1. The precursor of the human smile was the caveman’s savage grimace (Angus Trumble, A Brief History of the Smile, p. 3). The invention of dentistry is the main difference between this threatening grimace and the polite social convention of the modern smile.
2. In the Protestant West today, smiling has become a moral imperative. The smile is regarded as the objective externalization of a well ordered life. Sadness is moral failure.
3. The motif of late-capitalist society is the stylization of happiness, the cultivation of lifestyles from which every trace of sadness has been expunged. Peter Berger identified ‘the Protestant smile’ as part of Protestantism’s cultural heritage in the West. In a Catholic country like France, it is still considered crass to smile too often, or at strangers. Evangelical churchliness is the ritualization of bare-toothed crassness. Our cultural obsession with health, happiness, and positive thinking is a secularization of the evangelical church service.
4. The cultural triumph of the smile leaves behind a trail of casualties. Where evangelical churches theologize happiness and ritualize the smile, sad believers are spiritually ostracized. Sadness is the scarlet letter of the contemporary church, embroidered proof of a person's spiritual failure.
5. When the church’s theological rejection of sadness was secularized, sadness became a pathology requiring medical intervention. The medicalization of sadness is the final cultural triumph of the Protestant smile. If Luther or Kierkegaard or Dostoevsky had lived today, we would have given them Prozac and schooled them in positive thinking. They would have grinned abortively – and written nothing. The truth of sadness is the womb of thought.
6. Somehow the appellation ‘man of sorrows’ attached itself to the church’s memory of Jesus. The sinless humanity of the Son of God was manifest not in happiness or success but in a life of sadness and affliction. Erasing sadness from our culture, we also erase Christ.
7. I know a little boy whose mother had to go away for a few days. When she came home, he cried and told her he had missed her. Touched by his infant sadness, the mother said, ‘It’s nice to be missed’ – and he replied, ‘It’s not nice to miss.’ It is nice to be missed because we learn what love means in the sadness of another. The face that always smiles is the face of a stranger. Love is written on the face of sadness.
8. I know a fellow who was interviewed for ordination in an American denomination. Asked to describe his hope for the church’s future, his eyes filled with tears and he admitted, ‘I don’t know if I have any hope for the church.’ Perplexed by this response, his ecclesiastical interviewers furrowed their brows, scribbled little notes and question-marks, conferred gravely about his fitness for ministry – though they ought to have asked for his prayers, or poured oil on his head, or sat at his feet and made him their bishop.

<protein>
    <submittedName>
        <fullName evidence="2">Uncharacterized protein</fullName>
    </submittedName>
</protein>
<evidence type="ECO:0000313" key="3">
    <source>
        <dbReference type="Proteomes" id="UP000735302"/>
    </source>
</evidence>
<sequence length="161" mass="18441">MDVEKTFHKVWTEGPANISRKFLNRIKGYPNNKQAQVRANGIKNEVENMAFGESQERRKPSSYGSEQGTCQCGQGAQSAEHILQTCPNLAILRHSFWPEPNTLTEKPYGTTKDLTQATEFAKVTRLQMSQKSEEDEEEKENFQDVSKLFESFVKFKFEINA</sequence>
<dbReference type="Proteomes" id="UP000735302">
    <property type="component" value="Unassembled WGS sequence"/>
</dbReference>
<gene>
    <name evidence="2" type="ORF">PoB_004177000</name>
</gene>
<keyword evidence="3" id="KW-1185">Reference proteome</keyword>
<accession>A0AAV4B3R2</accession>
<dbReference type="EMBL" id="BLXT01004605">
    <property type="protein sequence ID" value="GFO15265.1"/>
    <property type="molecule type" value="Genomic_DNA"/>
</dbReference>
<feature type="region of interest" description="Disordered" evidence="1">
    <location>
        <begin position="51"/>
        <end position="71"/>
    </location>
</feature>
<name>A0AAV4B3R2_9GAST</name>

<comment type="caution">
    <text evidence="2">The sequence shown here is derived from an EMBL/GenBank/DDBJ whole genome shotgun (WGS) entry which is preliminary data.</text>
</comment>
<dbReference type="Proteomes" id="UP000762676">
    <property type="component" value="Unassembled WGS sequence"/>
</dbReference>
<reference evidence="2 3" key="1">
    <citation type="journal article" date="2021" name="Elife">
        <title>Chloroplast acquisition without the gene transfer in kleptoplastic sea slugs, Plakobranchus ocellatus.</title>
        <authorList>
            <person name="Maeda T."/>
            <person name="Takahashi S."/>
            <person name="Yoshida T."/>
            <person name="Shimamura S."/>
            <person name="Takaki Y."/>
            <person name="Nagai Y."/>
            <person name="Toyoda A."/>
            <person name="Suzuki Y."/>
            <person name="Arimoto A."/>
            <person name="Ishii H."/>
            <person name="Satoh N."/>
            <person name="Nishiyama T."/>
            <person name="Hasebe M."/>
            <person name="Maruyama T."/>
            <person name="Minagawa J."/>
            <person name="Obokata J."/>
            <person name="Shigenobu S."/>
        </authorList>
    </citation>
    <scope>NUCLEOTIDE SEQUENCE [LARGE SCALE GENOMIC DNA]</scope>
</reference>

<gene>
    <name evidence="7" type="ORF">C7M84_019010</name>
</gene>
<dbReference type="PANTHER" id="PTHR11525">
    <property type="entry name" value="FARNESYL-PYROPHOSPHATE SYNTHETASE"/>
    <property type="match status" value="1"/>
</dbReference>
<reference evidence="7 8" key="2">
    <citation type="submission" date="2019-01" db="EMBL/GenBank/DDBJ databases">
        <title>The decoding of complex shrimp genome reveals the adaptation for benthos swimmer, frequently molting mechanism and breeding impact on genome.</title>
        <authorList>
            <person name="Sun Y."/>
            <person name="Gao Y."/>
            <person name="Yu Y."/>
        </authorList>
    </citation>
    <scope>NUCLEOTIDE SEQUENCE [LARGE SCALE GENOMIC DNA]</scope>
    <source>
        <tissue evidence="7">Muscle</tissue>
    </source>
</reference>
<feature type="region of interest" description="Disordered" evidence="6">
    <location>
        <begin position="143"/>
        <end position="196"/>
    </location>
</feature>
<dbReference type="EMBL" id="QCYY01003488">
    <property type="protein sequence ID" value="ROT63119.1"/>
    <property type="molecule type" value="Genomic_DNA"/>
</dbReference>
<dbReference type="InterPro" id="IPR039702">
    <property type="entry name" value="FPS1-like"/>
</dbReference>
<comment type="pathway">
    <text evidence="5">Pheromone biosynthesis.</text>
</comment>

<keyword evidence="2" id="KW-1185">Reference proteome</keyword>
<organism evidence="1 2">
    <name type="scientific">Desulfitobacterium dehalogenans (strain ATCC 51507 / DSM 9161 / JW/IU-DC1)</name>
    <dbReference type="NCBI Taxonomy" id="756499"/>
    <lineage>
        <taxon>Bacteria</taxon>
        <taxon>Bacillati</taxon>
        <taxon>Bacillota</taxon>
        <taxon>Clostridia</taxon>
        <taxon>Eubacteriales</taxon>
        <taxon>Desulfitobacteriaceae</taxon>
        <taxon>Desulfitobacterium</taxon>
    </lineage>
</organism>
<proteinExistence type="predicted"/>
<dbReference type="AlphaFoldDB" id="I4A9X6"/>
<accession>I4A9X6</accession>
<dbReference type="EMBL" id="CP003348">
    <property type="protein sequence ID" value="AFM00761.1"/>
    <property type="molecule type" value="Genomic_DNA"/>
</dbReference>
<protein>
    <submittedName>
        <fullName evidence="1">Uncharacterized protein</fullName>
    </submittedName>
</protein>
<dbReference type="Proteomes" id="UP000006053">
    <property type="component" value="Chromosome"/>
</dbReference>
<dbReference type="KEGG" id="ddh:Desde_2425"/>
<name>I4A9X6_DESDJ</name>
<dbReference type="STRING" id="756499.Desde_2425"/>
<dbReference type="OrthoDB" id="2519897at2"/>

9. Where sadness is expunged from a culture, the cry for justice falls silent. Johnny Cashcarried darkness on his back, refusing to wear bright clothes as long as the world is unredeemed. Why do we dress our priests in black? Are they not in perpetual mourning for a world that is passing away? Is not Christian joy carried out in the shadow of this sadness? In a culture of happiness, it is all the more necessary that our priests continue to wear black, refusing the cheap comfort of bright vestments and the empty promise of the rainbow.
10. At the turn of the millennium, J. G. Ballard wondered how the next generation would perceive the 20th century: ‘My grandchildren are all under the age of four, the first generation who will have no memories of the present century, and are likely to be appalled when they learn what was allowed to take place. For them, our debased entertainment culture and package-tour hedonism will be inextricably linked to Auschwitz and Hiroshima, though we would never make the connection.’ How do we explain the fact that Auschwitz and Hiroshima are immediately succeeded by the cult of happiness and the triumph of the smile? How can it be that the worst century was also the happiest? Our children will interpret our happiness as blindness and self-forgetfulness. We have drugged ourselves against history; sadness is truthful memory.
11. Why are clowns so frightening? Their demonic aura comes from the fact that they never stop smiling. Hell is the country of clowns, where tormented strangers smile at one another compulsively and forever. The devil is the name we give to the Cheshire Cat that is always vanishing just beneath the surface of our world, leaving everywhere sinister traces of a cosmic painted grin. This grin is the secret of history.
12. The Bible promises the end of history and the end of sadness: ‘And God shall wipe away all tears from their eyes; and there shall be no more death, neither sorrow, nor crying, neither shall there be any more pain: for the former things are passed away’ (Rev 21:4). This can be understood as eschatological promise only on the presumption that history is catastrophe, a vale of tears. Sadness is overcome through cosmic redemption. A culture without sadness is a culture without hope. The cure for sadness is God.
Monday, May 06, 2013
Wednesday, February 20, 2013
So I looked them up on Amazon. As you may know Amazon often gives you the ability to take a peek inside many of the books they sale. This gives you the ability to more or less do what you would do at a bookstore when browsing for books - you can look at the table of contents and do a bit of reading...
I was digitally leafing through the table of contents and then started reading the Forward by Reggie McNeal. Now, I don't know any of these three fellows but I have at least heard the name, Reggie McNeal. And since he is writing the forward he must have some influence at least among those who would typically buy a book with the topic "The Tangible Kingdom" is addressing.
Here is an excerpt of what Reggie McNeal writes in his Forward:
Recently I walked by a "church" that was holding "services" on a Sunday in an upscale community in Northern California. Organ music drifted out of the open doors, spilling onto the streets where passersby made their way to coffee shops, art galleries, and antique stores, oblivious to the goings-on of the band of worshipers ensconced behind stucco walls.